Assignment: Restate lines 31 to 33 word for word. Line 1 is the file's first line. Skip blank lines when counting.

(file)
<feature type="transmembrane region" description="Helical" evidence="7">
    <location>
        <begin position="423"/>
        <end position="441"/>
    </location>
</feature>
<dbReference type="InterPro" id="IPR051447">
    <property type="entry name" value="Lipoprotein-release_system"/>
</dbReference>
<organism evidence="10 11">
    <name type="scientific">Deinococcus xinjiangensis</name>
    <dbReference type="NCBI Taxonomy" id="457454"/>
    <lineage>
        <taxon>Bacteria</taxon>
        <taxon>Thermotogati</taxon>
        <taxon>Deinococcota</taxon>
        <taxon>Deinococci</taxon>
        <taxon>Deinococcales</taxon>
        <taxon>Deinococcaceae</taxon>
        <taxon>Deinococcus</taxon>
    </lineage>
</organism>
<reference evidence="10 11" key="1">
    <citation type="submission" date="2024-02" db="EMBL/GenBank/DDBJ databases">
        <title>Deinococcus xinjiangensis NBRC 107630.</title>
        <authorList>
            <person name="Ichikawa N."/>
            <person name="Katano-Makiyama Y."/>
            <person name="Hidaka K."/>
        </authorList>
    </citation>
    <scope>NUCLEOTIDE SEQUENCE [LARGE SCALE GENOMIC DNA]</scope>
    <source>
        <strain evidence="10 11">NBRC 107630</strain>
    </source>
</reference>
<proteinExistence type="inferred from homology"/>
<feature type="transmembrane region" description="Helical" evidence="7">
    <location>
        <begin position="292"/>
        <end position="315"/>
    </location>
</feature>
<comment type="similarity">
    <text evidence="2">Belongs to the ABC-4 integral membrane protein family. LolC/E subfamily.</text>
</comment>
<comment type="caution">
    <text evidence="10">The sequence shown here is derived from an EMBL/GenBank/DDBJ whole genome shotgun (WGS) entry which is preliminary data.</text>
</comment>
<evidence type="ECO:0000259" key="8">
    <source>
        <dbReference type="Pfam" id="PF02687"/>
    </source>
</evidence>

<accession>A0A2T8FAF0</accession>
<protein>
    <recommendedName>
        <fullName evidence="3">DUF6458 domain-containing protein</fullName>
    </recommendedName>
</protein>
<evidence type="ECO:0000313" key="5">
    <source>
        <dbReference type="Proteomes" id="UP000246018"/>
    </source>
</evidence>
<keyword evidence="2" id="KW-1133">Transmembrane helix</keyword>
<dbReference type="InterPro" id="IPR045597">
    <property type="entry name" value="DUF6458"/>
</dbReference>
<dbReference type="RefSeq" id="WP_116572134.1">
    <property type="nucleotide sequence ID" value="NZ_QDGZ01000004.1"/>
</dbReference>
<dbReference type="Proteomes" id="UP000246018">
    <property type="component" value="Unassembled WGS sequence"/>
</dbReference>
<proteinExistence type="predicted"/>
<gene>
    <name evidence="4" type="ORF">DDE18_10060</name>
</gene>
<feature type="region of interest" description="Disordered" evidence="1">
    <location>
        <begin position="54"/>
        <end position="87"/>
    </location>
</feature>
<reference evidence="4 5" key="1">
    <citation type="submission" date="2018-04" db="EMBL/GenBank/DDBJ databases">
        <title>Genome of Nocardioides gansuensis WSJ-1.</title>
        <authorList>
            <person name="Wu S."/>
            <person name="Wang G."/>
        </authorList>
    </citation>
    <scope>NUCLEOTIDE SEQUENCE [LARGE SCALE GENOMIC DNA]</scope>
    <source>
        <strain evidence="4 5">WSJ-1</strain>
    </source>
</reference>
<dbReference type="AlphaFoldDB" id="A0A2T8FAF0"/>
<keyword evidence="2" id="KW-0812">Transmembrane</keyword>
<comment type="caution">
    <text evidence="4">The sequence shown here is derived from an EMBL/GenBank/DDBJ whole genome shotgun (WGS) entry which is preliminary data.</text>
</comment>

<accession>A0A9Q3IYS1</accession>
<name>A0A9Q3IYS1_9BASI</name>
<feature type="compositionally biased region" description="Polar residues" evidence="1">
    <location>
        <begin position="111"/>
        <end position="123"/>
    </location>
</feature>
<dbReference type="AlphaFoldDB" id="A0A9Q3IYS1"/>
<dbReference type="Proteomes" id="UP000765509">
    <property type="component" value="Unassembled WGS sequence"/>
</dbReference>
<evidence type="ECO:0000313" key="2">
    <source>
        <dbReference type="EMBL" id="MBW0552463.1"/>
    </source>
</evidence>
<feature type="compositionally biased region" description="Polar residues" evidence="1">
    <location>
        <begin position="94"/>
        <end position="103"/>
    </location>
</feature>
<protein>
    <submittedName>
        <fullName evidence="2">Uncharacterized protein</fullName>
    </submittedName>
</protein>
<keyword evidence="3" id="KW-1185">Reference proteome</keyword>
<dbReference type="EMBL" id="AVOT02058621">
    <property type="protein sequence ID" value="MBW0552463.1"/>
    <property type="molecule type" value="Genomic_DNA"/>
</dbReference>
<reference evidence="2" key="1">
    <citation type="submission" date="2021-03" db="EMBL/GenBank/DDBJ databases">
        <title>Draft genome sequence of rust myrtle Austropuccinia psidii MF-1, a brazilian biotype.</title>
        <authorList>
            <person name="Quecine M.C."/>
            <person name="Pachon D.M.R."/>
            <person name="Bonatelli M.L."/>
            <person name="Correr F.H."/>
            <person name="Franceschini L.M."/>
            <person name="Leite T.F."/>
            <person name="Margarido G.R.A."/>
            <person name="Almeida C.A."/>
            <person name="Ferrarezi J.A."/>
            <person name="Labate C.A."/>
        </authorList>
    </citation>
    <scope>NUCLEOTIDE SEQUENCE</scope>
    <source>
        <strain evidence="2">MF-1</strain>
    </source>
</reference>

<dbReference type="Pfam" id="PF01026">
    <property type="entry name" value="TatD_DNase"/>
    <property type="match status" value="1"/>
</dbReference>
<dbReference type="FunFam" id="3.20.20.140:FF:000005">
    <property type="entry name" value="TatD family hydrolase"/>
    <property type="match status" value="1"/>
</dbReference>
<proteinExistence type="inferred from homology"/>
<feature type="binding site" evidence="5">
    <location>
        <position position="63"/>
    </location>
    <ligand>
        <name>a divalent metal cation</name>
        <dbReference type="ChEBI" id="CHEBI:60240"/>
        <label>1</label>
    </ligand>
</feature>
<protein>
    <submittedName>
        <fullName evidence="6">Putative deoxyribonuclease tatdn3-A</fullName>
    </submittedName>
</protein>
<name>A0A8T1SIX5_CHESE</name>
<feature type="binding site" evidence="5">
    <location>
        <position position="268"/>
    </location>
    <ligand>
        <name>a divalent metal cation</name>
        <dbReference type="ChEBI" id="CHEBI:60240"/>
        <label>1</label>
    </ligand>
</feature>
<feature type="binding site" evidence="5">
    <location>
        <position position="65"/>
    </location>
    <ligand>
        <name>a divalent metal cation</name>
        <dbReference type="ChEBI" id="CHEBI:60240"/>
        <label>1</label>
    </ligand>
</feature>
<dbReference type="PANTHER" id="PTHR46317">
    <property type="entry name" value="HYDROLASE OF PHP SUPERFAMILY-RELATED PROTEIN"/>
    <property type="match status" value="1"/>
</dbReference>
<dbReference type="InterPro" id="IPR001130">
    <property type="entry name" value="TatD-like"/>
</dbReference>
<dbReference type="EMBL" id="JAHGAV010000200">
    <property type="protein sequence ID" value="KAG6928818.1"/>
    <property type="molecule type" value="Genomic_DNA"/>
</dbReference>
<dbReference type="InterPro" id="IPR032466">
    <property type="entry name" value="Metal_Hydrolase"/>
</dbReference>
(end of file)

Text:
    </citation>
    <scope>NUCLEOTIDE SEQUENCE [LARGE SCALE GENOMIC DNA]</scope>
    <source>